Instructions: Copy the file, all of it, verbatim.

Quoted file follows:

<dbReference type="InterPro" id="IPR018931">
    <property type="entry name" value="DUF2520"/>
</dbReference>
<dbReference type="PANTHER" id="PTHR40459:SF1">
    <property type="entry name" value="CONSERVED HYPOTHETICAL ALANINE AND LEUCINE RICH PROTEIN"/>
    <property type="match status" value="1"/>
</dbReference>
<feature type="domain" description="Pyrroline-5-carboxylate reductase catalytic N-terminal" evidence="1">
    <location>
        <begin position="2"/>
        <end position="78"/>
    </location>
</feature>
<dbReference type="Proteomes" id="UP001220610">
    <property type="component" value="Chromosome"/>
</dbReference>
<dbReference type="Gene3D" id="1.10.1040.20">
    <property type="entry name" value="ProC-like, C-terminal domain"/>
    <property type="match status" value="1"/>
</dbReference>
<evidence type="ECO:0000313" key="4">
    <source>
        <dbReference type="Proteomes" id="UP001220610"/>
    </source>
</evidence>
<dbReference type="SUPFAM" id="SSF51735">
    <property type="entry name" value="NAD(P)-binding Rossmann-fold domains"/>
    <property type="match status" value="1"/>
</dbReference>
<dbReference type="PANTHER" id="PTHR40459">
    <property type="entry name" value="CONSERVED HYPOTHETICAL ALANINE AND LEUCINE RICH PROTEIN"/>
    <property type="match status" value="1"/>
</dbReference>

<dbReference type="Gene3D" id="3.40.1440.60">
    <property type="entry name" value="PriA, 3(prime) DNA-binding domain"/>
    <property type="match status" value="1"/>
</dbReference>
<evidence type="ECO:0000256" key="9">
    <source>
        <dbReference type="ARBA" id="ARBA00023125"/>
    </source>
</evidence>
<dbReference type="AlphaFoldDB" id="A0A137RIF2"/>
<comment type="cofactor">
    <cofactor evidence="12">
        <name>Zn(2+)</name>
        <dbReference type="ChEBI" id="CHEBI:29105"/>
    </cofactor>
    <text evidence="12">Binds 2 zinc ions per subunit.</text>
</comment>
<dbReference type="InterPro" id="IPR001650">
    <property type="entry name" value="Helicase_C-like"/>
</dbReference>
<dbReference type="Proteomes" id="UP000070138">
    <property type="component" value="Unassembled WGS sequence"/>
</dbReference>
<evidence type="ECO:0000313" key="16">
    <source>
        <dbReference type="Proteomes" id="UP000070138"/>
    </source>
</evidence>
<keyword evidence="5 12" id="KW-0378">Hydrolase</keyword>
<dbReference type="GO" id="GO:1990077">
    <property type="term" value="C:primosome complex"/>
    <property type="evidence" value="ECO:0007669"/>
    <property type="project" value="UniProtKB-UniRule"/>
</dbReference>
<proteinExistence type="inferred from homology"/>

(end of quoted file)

<dbReference type="InterPro" id="IPR018931">
    <property type="entry name" value="DUF2520"/>
</dbReference>
<dbReference type="PANTHER" id="PTHR40459:SF1">
    <property type="entry name" value="CONSERVED HYPOTHETICAL ALANINE AND LEUCINE RICH PROTEIN"/>
    <property type="match status" value="1"/>
</dbReference>
<feature type="domain" description="Pyrroline-5-carboxylate reductase catalytic N-terminal" evidence="1">
    <location>
        <begin position="2"/>
        <end position="78"/>
    </location>
</feature>
<dbReference type="Proteomes" id="UP001220610">
    <property type="component" value="Chromosome"/>
</dbReference>
<dbReference type="Gene3D" id="1.10.1040.20">
    <property type="entry name" value="ProC-like, C-terminal domain"/>
    <property type="match status" value="1"/>
</dbReference>
<evidence type="ECO:0000313" key="4">
    <source>
        <dbReference type="Proteomes" id="UP001220610"/>
    </source>
</evidence>
<dbReference type="SUPFAM" id="SSF51735">
    <property type="entry name" value="NAD(P)-binding Rossmann-fold domains"/>
    <property type="match status" value="1"/>
</dbReference>
<dbReference type="PANTHER" id="PTHR40459">
    <property type="entry name" value="CONSERVED HYPOTHETICAL ALANINE AND LEUCINE RICH PROTEIN"/>
    <property type="match status" value="1"/>
</dbReference>

<dbReference type="Gene3D" id="3.40.1440.60">
    <property type="entry name" value="PriA, 3(prime) DNA-binding domain"/>
    <property type="match status" value="1"/>
</dbReference>
<evidence type="ECO:0000256" key="9">
    <source>
        <dbReference type="ARBA" id="ARBA00023125"/>
    </source>
</evidence>
<dbReference type="AlphaFoldDB" id="A0A137RIF2"/>
<comment type="cofactor">
    <cofactor evidence="12">
        <name>Zn(2+)</name>
        <dbReference type="ChEBI" id="CHEBI:29105"/>
    </cofactor>
    <text evidence="12">Binds 2 zinc ions per subunit.</text>
</comment>
<dbReference type="InterPro" id="IPR001650">
    <property type="entry name" value="Helicase_C-like"/>
</dbReference>
<dbReference type="Proteomes" id="UP000070138">
    <property type="component" value="Unassembled WGS sequence"/>
</dbReference>
<evidence type="ECO:0000313" key="16">
    <source>
        <dbReference type="Proteomes" id="UP000070138"/>
    </source>
</evidence>
<keyword evidence="5 12" id="KW-0378">Hydrolase</keyword>
<dbReference type="GO" id="GO:1990077">
    <property type="term" value="C:primosome complex"/>
    <property type="evidence" value="ECO:0007669"/>
    <property type="project" value="UniProtKB-UniRule"/>
</dbReference>
<proteinExistence type="inferred from homology"/>